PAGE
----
After the first blast, a block away from Dzhokhar, "virtually every head turns to the east ... and stares in that direction in apparent bewilderment and alarm," the complaint says. Dzhokhar Tsarnaev, "virtually alone of the individuals in front of the restaurant, appears calm."
He then quickly walked away, leaving a knapsack on the ground; about 10 seconds later, a bomb blew up at the spot where he had been standing, the FBI said.
The FBI did not say whether he was using his cellphone to detonate one or both of the bombs or whether he was talking to someone.
Among the details in the affidavit:
— Dzhokhar Tsarnaev had gunshot wounds to the head, neck, legs and hands when he was captured hiding out in a boat in a backyard in the Boston suburb of Watertown, authorities said.
— One of the brothers — it wasn't clear which one — told a carjacking victim during their getaway attempt, "Did you hear about the Boston explosion? I did that."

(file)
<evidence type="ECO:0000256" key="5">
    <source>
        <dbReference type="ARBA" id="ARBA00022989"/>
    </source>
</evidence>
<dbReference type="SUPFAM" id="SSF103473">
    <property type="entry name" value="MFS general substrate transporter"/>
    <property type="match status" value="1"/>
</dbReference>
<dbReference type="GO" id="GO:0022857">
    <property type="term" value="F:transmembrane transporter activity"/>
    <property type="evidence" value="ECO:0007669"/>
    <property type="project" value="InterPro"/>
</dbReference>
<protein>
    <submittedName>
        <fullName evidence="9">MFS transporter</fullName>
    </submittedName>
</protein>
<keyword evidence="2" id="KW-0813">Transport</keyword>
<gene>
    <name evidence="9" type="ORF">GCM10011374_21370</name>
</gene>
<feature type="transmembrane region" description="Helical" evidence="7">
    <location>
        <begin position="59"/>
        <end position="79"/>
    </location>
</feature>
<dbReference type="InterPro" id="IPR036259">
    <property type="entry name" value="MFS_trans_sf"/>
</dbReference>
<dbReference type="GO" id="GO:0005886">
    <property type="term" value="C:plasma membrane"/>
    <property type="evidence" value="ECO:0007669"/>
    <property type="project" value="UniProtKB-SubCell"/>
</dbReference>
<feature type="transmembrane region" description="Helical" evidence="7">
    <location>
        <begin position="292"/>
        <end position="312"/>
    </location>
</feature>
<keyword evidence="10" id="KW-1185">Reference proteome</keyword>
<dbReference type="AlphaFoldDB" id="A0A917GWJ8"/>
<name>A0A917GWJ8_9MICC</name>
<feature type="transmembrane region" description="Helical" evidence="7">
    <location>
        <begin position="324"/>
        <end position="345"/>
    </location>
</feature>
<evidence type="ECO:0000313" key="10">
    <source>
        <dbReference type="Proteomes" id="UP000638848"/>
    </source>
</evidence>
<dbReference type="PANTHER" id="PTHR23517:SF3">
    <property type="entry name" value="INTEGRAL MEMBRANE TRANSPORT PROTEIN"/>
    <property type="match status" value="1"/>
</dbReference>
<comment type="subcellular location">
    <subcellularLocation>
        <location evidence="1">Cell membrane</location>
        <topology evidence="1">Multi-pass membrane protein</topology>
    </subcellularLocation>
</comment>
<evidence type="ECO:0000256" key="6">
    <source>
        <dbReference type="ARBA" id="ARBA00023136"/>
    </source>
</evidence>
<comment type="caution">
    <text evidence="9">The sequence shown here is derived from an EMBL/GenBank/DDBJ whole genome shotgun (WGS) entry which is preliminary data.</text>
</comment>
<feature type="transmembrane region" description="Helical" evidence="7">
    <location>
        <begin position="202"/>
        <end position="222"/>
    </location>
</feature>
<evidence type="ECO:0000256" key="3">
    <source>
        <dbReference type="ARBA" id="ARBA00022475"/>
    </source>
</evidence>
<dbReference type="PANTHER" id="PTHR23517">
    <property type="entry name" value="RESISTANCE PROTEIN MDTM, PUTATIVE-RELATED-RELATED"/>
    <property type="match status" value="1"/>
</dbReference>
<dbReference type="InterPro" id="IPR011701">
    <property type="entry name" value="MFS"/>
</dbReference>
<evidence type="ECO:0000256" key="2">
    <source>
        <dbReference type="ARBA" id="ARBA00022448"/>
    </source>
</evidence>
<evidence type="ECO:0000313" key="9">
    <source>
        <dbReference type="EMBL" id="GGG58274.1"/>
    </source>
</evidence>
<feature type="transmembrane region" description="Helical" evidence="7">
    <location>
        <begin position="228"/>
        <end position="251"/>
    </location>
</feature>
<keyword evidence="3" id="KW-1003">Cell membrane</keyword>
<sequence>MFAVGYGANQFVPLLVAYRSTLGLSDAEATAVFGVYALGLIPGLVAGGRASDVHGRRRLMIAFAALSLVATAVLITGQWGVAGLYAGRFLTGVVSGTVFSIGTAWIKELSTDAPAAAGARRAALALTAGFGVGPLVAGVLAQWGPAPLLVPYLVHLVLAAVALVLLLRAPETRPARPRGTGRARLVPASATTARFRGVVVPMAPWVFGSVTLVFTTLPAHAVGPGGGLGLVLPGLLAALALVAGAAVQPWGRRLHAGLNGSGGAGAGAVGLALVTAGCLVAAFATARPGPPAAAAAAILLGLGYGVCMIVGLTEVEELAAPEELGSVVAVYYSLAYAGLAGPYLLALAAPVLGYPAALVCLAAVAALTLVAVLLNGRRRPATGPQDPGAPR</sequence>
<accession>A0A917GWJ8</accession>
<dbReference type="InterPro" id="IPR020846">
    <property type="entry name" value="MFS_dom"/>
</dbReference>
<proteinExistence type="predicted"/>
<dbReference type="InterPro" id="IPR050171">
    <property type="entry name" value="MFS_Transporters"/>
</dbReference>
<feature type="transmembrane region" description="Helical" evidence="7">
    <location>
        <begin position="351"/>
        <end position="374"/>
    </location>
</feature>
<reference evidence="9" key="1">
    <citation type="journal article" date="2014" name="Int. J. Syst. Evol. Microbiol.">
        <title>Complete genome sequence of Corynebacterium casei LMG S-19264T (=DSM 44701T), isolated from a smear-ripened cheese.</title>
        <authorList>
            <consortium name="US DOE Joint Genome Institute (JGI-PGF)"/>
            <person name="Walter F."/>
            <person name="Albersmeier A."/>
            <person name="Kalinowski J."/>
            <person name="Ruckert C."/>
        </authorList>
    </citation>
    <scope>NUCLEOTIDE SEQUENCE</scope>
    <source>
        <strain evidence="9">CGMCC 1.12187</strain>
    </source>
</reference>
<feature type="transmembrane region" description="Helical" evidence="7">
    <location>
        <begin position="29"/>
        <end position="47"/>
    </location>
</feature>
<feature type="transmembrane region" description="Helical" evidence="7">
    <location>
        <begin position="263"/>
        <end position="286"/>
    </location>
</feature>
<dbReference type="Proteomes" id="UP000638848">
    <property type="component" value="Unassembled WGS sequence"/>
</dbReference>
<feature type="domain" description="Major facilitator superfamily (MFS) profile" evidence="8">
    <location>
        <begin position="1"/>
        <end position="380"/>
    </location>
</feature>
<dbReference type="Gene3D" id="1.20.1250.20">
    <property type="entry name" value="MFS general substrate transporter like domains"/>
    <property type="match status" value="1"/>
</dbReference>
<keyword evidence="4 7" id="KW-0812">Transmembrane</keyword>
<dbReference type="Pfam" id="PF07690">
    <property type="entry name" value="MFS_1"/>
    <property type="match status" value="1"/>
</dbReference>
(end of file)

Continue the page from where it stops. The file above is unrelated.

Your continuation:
— The FBI said it searched Tsarnaev's dorm room at the University of Massachusetts-Dartmouth on Sunday and found BBs as well as a white hat and dark jacket that look like those worn by one of the suspected bombers in the surveillance photos the FBI released a few days after the attack.
Shortly after the charges were unveiled, Boston-area residents and many of their well-wishers — including President Barack Obama at the White House — observed a moment of silence at 2:49 p.m. — the moment a week earlier when the bombs exploded.
In addition to that and the memorial for Lu, who was from Shenyang, China, and studied statistics at BU, a funeral was held Monday at St. Joseph Church for another victim, Krystle Campbell, a 29-year-old restaurant manager who had gone to watch a friend finish the race. Services have not been announced for the third bombing victim, 8-year-old Martin Richard, of Boston.
As of Monday, 51 people remained hospitalized, three of them in critical condition. At least 14 people lost all or part of a limb; three of them lost more than one.
Sullivan reported from Washington. Contributing to this report were Associated Press writers Steve Peoples, Allen Breed, Bridget Murphy, Jay Lindsay and Bob Salsberg in Boston and Pete Yost in Washington.